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inside out: We insert the expressionf(x) intoh◦gfirst to get((h◦g)◦f)(x)=(h◦g)(f(x)) = (h◦g)(x2-4x)=4-2p(x2-4x) + 33-p(x2-4x) + 3=4-2√x2-4x+ 33-√x2-4x+ 3outside in: We use the formula for (h◦g)(x) first to get((h◦g)◦f)(x)=(h◦g)(f(x)) =4-2p(f(x)) + 33-pf(x)) + 3=4-2p(x2-4x) + 33-p(x2-4x) + 3=4-2√x2-4x+ 33-√x2-4x+ 3We note that the formula for ((h◦g)◦f)(x) before simplification is identical to that of(h◦(g◦f))(x) before we simplified it.Hence, the two functions have the same domain,h◦(f◦g) is (-∞,2-√10)∪(2-√10,1]∪3,2 +√10)∪(2 +√10,∞).It should be clear from Example5.1.1that, in general, when you compose two functions, such asfandgabove, the order matters.4We found that the functionsf◦gandg◦fwere differentas wereg◦handh◦g.Thinking of functions as processes, this isn’t all that surprising.If wethink of one process as putting on our socks, and the other as putting on our shoes, the order inwhich we do these two tasks does matter.5Also note the importance of finding the domain of thecomposite functionbeforesimplifying.For instance, the domain off◦gis much different thanits simplified formula would indicate. Composing a function with itself, as in the case of finding(g◦g)(6) and (h◦h)(x), may seem odd. Looking at this from a procedural perspective, however,this merely indicates performing a taskhand then doing it again - like setting the washing machineto do a ‘double rinse’. Composing a function with itself is called ‘iterating’ the function, and wecould easily spend an entire course on just that.The last two problems in Example5.1.1serveto demonstrate theassociativeproperty of functions. That is, when composing three (or more)functions, as long as we keep the order the same, it doesn’t matter which two functions we composefirst. This property as well as another important property are listed in the theorem below.4This shows us function composition isn’tcommutative. An example of an operation we perform on two functionswhich is commutative is function addition, which we defined in Section1.5. In other words, the functionsf+gandg+fare always equal. Which of the remaining operations on functions we have discussed are commutative?5A more mathematical example in which the order of two processes matters can be found in Section1.7. In fact,all of the transformations in that section can be viewed in terms of composing functions with linear functions.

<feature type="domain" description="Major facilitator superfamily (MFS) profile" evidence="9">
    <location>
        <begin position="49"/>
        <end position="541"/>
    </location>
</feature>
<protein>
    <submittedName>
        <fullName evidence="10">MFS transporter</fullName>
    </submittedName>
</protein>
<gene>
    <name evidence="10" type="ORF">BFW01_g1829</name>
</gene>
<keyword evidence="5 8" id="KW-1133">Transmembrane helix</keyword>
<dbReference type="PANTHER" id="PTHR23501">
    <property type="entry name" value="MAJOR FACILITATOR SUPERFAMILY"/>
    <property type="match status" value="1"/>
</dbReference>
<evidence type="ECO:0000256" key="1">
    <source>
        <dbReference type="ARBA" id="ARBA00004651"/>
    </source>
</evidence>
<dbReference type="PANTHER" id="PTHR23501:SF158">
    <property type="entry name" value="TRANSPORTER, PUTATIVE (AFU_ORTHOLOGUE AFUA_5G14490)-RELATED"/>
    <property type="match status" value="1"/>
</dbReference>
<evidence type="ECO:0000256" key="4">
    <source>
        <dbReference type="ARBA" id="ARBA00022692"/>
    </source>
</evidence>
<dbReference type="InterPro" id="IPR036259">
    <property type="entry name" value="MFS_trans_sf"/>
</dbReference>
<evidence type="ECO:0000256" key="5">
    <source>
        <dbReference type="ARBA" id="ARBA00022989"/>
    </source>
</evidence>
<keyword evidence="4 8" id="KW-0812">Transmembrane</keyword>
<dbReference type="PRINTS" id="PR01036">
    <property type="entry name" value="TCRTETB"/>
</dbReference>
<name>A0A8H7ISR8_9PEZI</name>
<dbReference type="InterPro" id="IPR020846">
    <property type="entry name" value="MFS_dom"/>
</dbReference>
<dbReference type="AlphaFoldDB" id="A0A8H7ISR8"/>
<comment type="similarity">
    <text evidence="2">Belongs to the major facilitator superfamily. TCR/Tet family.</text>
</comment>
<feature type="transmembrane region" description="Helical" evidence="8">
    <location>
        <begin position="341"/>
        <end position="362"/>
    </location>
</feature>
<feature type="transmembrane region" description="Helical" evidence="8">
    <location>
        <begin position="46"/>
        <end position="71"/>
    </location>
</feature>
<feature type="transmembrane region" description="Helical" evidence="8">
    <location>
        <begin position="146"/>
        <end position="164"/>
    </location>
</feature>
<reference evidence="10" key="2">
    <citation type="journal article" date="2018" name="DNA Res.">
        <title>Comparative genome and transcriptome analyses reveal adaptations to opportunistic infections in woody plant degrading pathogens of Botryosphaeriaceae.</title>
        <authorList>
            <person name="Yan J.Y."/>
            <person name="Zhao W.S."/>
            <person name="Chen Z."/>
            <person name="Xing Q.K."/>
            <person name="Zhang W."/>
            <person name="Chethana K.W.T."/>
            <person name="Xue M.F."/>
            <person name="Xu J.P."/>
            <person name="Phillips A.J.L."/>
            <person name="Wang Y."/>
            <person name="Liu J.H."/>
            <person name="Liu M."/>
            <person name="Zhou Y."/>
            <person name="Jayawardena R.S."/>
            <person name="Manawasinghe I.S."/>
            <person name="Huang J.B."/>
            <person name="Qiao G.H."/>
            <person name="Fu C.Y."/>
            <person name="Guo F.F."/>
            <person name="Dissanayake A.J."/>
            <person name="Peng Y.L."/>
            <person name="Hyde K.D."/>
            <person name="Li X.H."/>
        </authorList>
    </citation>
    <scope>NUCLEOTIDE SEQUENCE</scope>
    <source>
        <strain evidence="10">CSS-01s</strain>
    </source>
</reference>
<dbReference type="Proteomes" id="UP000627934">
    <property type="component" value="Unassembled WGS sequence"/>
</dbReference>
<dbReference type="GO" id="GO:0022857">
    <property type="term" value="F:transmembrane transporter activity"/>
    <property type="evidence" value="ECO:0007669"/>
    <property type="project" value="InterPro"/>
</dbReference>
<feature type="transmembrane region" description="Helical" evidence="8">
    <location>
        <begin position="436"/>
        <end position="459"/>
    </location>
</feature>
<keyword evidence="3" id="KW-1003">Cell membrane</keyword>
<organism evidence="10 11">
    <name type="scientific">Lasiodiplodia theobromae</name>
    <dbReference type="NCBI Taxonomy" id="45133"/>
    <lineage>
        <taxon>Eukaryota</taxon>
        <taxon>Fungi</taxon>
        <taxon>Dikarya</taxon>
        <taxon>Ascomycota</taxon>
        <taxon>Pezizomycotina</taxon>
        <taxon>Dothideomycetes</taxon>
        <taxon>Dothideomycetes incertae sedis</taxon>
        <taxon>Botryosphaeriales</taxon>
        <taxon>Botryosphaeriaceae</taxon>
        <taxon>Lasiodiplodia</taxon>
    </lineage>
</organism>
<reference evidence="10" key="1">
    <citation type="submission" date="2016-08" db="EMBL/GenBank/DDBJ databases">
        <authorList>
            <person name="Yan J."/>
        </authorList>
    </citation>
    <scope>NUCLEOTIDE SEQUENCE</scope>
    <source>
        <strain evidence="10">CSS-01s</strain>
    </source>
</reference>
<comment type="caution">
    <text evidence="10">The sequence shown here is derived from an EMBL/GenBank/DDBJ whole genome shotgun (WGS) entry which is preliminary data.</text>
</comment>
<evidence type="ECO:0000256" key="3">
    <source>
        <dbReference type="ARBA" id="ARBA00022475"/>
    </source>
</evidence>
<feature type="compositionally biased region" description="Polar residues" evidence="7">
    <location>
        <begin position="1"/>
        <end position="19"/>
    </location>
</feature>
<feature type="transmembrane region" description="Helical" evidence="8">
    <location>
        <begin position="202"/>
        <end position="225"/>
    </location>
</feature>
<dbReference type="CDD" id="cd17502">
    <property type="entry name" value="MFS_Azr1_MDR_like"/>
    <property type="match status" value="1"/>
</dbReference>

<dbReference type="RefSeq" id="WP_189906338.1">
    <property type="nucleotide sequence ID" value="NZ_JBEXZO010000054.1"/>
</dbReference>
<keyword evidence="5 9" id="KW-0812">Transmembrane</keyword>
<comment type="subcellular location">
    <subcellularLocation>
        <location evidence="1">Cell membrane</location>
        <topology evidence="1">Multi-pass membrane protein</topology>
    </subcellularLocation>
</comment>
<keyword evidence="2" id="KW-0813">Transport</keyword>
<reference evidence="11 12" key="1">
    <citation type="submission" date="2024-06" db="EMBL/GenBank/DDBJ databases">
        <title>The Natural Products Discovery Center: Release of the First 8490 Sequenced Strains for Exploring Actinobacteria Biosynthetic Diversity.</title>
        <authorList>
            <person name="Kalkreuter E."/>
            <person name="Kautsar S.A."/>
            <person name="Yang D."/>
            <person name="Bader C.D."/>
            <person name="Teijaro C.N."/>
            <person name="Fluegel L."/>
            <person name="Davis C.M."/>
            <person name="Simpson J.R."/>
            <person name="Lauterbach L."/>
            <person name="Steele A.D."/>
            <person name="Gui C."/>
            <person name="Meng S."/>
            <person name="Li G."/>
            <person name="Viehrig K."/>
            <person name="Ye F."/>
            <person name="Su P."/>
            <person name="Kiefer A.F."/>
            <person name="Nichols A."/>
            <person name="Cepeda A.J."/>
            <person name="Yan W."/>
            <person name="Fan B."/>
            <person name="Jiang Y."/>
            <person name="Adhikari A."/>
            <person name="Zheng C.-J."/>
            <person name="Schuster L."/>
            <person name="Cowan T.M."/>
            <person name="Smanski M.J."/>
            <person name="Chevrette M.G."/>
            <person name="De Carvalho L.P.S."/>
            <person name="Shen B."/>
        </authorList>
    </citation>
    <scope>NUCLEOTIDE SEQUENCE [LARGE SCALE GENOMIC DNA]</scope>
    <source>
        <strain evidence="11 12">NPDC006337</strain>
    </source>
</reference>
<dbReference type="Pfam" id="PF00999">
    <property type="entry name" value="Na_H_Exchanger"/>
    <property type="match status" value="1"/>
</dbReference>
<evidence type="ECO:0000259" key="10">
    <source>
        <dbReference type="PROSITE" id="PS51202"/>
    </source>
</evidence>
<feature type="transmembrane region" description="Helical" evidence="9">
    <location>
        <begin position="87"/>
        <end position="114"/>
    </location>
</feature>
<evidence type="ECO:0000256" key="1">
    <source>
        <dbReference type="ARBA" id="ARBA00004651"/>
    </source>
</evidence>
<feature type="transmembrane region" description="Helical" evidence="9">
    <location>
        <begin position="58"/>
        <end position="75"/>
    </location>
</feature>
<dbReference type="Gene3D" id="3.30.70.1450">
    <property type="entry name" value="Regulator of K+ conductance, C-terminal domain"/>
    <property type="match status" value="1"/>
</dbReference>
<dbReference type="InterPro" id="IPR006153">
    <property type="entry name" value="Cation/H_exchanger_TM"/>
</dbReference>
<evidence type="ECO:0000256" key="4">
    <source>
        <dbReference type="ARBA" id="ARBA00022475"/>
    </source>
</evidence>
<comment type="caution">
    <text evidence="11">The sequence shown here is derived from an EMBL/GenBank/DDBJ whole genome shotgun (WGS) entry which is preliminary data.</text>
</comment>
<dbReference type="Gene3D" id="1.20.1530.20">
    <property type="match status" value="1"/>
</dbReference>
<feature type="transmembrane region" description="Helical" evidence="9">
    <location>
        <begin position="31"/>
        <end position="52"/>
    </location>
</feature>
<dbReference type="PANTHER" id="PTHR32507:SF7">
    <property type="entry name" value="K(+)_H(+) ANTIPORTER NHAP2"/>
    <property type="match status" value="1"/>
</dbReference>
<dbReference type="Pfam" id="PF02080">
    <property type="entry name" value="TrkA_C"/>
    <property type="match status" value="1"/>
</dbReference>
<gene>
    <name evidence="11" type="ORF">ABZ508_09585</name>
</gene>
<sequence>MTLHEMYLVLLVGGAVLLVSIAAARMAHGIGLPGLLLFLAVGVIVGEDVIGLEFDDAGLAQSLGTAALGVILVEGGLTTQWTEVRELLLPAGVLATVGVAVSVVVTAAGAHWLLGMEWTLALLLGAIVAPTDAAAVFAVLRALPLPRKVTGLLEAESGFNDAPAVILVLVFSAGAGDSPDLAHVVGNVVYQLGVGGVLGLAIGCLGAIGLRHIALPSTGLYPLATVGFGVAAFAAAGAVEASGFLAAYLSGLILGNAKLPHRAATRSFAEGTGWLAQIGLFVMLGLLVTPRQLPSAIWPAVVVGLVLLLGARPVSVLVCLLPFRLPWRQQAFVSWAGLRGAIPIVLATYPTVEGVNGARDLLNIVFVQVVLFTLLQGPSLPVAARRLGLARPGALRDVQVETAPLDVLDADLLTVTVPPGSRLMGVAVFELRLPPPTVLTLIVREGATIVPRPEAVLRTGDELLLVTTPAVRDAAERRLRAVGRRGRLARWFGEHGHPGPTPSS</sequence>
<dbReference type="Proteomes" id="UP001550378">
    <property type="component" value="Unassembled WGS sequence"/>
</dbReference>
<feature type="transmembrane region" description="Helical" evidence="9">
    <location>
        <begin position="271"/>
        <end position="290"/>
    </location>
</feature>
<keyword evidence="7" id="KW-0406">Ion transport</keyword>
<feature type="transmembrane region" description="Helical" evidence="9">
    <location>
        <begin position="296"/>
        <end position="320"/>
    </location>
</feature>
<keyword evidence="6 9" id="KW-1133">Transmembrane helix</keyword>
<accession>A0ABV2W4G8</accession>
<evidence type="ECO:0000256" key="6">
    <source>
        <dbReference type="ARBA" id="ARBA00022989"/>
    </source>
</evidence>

5.1 Function Composition405Theorem 5.1. Properties of Function Composition:Supposef,g, andhare functions.h◦(g◦f) = (h◦g)◦f, provided the composite functions are defined.IfIis defined asI(x) =xfor all real numbersx, thenI◦f=f◦I=f.